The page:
Empowerment is often spoken about in relation to therapy for traumatic conditions. In traumatic states people tend to experience a sense of helplessness and a consequent sense of paralysis. Recovery is often measured in terms of the re-emergence of a sense of efficacy and the capacity to act. In therapeutic terms this involves the mobilization of self, enabling movement away from the position of passive victim.
Historically empowerment is a term that emerged in the context of social work in the USA in the 1980s before being taken up by the corporate community. It is probably used more in democratic societies which rely to a greater extent on individuals organizing themselves rather than on centralized power. In this talk the dialectic of power and empowerment is considered along with the therapeutic and personal process of empowerment.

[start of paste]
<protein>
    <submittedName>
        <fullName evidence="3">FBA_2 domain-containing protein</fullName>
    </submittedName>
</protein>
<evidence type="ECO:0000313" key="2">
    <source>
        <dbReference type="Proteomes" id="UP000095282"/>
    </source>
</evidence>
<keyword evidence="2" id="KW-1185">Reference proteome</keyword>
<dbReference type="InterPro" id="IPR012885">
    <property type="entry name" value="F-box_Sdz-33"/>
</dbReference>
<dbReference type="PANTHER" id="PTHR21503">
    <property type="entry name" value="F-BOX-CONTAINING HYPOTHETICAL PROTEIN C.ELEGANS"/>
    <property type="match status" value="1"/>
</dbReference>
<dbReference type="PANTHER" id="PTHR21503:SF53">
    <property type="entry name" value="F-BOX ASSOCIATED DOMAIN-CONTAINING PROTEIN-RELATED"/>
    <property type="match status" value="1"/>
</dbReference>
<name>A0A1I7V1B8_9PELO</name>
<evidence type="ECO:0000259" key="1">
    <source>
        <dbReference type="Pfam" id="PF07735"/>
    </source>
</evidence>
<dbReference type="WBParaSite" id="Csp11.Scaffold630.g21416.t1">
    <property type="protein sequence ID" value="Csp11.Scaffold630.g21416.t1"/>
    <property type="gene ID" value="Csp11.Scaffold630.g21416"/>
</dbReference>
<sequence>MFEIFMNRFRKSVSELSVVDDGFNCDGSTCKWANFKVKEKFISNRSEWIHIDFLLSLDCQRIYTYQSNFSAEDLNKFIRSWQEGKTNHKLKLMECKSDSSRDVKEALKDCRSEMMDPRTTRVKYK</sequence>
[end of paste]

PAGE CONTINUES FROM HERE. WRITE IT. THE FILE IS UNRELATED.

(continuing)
The inner resource of creative associational thinking provides people with potential for reinvestment and reinvigoration. This is realized in the first place through communicative exchange in a trusting relationship. Developmentally one might consider the sequence, “No, I can’t”, “I think I can” and “I know I can” (with apologies to The Little Engine that Could).
This presentation, "Responding to the needs of consumers with complex trauma histories a consumer perspective" focuses on the needs of adult survivors of child abuse, highlighting the frequent